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In the text
thumbnail Fig. 6

Cumulative distribution function (CDF) of galaxy densities in ten simulated catalogues with randomly distributed artificially generated galaxies. The overdensity threshold used in this paper corresponds to the 92% quantile of the distribution. Galaxies populating Voronoi cells with density above this value are treated as overdense region/cluster member candidates.

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In the text
thumbnail Fig. 7

Voronoi tessellation analysis of the area around the X-ray identified cluster structure at 0.35 <zphot< 0.50 (lines). Galaxies associated with overdense structures identified via our VTA analysis (see text for details) are shown as black dots. A projected scale of 1 Mpc is indicated in the top left corner. The X-ray identified clusters are marked with thick black circles, and VTA identified overdense structures are marked with thin grey circles, and labelled in the plot. Galaxies within these regions were sampled to statistically estimate the properties of clusters and overdense structures. (See Table 3 for details.)

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In the text
thumbnail Fig. 8

Expected number of circular overdense regions detected due to random density fluctuation as a function of the number of galaxies in these regions. The estimates are provided for three different radii, as indicated in the legend.

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In the text
thumbnail Fig. 9

Top: absolute i band magnitude as a function of photometric redshift. In the redshift range 0.35−0.5 a slight decrease can be seen. Bottom: comparison of the number of galaxies in each VTA overdense region with a cut in absolute i-band magnitude (Mi ≤ − 19), and a cut in observed i-band magnitude applied in this paper (mi ≤ 23.5).

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In the text
thumbnail Fig. 10

Colour-magnitude diagram of the sources in overdense structures within the XXL-N supercluster identified via the Voronoi tessellation analysis (see Fig. 7). Sources are classified as red (i.e. early-type) if their gr ≥ 1.17, and blue (i.e. late-type) if their gr< 1.17.

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In the text
thumbnail Fig. 11

Voronoi tessellation analysis of the western (top) and eastern (bottom) region of the supercluster at 0.35 <z< 0.50 (grey lines). Potential cluster galaxy members, identified via our VTA analysis (see text for details), are separated into red (gr ≥ 1.17) and blue (gr< 1.17) galaxies. These are shown by red filled circles and blue filled squares, respectively. The levels of the X-ray contours are shown in green at 5.28, 7.02, 12.54 and 30 cts s-1 deg -2 in the [0.5−2.5] keV range. A scale of 1 Mpc is indicated in the top left corner. The X-ray identified clusters are marked with thick black circles, and VTA identified overdense structures are marked with thin grey circles, and are labelled in the plot. Galaxies within these regions were sampled to statistically estimate the properties of clusters and overdense structures (see text and Table 3 for details).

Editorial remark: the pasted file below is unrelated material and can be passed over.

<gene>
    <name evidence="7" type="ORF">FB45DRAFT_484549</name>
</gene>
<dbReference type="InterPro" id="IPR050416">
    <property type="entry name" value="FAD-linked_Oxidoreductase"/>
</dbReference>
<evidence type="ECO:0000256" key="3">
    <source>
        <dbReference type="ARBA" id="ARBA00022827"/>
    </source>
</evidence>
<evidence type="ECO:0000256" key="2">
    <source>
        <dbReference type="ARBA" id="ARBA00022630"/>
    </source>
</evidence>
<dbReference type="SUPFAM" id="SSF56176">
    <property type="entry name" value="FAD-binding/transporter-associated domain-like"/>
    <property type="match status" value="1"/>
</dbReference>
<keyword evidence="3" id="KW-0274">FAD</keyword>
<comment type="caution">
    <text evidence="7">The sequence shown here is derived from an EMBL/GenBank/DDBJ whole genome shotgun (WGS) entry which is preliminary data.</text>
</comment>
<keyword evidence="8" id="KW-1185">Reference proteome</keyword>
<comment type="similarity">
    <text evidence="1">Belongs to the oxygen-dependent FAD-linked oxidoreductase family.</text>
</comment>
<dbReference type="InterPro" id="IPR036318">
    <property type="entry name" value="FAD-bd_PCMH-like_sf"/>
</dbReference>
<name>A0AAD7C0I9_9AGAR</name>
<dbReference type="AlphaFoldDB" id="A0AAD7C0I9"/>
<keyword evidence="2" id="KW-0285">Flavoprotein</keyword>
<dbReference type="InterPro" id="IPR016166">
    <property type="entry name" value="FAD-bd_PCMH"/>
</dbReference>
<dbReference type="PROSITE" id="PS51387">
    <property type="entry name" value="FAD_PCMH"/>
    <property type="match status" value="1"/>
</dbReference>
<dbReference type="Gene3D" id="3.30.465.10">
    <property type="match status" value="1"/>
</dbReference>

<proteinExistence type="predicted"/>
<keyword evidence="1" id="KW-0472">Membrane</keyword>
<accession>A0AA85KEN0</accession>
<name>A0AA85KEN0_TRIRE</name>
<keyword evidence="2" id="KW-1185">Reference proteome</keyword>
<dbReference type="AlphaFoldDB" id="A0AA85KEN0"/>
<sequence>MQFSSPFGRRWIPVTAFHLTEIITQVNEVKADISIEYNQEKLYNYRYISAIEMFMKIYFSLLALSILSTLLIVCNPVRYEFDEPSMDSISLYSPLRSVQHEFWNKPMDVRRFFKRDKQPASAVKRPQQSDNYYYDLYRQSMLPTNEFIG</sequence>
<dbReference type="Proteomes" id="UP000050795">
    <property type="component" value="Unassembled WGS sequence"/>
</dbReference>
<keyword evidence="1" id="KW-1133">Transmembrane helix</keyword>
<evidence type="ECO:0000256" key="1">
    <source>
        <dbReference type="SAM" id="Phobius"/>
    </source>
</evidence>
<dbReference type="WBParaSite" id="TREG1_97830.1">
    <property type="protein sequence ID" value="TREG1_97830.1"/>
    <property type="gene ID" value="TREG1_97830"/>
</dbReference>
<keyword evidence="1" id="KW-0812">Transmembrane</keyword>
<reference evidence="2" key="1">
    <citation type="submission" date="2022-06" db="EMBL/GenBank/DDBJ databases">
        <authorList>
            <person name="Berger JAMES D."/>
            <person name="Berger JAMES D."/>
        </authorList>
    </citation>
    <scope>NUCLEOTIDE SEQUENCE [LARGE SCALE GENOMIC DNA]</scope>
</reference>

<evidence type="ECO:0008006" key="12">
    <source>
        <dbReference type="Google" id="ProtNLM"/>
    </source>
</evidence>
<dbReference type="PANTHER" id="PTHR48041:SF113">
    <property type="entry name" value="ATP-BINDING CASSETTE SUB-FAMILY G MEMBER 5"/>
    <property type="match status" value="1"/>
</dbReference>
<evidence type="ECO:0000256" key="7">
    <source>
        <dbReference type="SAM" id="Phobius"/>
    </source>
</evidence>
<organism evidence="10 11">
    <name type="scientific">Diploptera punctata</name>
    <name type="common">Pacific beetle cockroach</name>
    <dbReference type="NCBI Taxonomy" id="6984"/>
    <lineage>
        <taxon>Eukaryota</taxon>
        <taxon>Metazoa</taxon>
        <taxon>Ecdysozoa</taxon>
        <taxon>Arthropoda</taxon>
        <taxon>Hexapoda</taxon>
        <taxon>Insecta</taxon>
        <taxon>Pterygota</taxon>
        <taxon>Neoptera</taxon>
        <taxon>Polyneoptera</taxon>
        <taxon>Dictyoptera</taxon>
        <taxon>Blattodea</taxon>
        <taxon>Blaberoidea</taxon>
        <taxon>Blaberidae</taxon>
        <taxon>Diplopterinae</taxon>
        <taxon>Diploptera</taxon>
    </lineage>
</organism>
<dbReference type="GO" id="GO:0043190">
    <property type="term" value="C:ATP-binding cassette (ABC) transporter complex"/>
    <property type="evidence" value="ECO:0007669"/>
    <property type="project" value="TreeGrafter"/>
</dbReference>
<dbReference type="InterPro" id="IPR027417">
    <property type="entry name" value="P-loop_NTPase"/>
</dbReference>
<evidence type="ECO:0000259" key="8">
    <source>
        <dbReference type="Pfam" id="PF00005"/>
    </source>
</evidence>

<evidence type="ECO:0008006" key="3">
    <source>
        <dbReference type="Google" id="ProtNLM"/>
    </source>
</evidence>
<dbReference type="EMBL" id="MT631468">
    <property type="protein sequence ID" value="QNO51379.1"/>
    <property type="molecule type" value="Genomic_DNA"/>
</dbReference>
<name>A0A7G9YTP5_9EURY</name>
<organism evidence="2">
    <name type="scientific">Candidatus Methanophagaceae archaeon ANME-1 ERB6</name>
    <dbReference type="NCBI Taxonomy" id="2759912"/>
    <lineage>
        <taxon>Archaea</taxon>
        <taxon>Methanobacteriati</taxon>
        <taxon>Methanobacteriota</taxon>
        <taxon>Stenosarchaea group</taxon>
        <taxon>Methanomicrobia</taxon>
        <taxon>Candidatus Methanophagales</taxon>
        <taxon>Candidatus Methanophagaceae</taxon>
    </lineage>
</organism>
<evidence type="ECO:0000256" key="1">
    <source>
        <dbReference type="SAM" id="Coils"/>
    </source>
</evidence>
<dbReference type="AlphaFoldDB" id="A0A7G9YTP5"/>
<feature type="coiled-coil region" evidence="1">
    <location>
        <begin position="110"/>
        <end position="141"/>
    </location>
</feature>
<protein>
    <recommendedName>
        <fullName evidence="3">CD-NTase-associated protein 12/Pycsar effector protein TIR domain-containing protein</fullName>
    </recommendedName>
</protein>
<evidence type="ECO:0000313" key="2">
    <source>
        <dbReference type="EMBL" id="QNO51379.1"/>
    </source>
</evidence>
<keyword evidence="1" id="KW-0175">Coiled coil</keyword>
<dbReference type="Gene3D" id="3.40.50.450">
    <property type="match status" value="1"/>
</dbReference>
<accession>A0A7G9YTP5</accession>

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In the text
thumbnail Fig. 12

Area of VLA - XXL-N mosaic containing the supercluster. “Overdense” early-type galaxies are shown as red dots and late-type galaxies as blue squares. Galaxies are classified as red if their gr ≥ 1.17, and blue if gr< 1.17 (see Fig. 10). Open red circles (blue squares) mark potential red (blue) supercluster member galaxies detected as 3 GHz radio sources (the 3 GHz VLA ID is indicated next to the radio sources). The X-ray identified clusters are marked with thick black circles, and VTA identified overdense structures are marked with thin grey circles, and labelled in the plot. Galaxies within these regions were sampled to statistically estimate the properties of clusters and overdense structures (see Table 3 for details).

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In the text
thumbnail Fig. 13

Optical images (greyscale; 35″ on the side) of potential supercluster member galaxies also detected at 3 GHz within the VLA-XXL data, overlaid with magenta radio contours. The contours start at 2σ (1σ = 10.8 μJy) and increase in steps of 2σ for all sources except source 75 where they increase in steps of 4σ. Dashed negative contours are shown at the same levels as the positive. Cyan crosses show the position of the of the VLA radio sources, orange squares represent the position of the optical counterpart. The VLA-XXL-N source IDs are shown above each panel. North is up, east is left.

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In the text
thumbnail Fig. 14

1.4 GHz radio source counts for the supercluster area (red triangles), and the field with good rms excluding the supercluster area (black). Red dots are slightly offset from the bin centres for better visualisation. Errors are Poissonian, calculated using approximate algebraic expressions from Gehrels (1986). Radio source counts from Condon et al. (2012) are shown by the blue line. The flux densities at 1.4 GHz were calculated from the 3 GHz fluxes assuming a spectral index of − 0.7 for consistency with Condon et al. (2012).

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In the text
thumbnail Fig. 15

The fraction of radio detected red galaxies (radio AGN) as a function of the stellar mass for the region shown in the upper panel of Fig. 11. Black stars show the fractions estimated in this paper for galaxies with L1.4 GHz> 1023 W / Hz. The errors shown on the black points are calculated from the equations given in Gehrels (1986). Blue diamonds show the fractions obtained for the NVSS sample by Best et al. (2005).

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In the text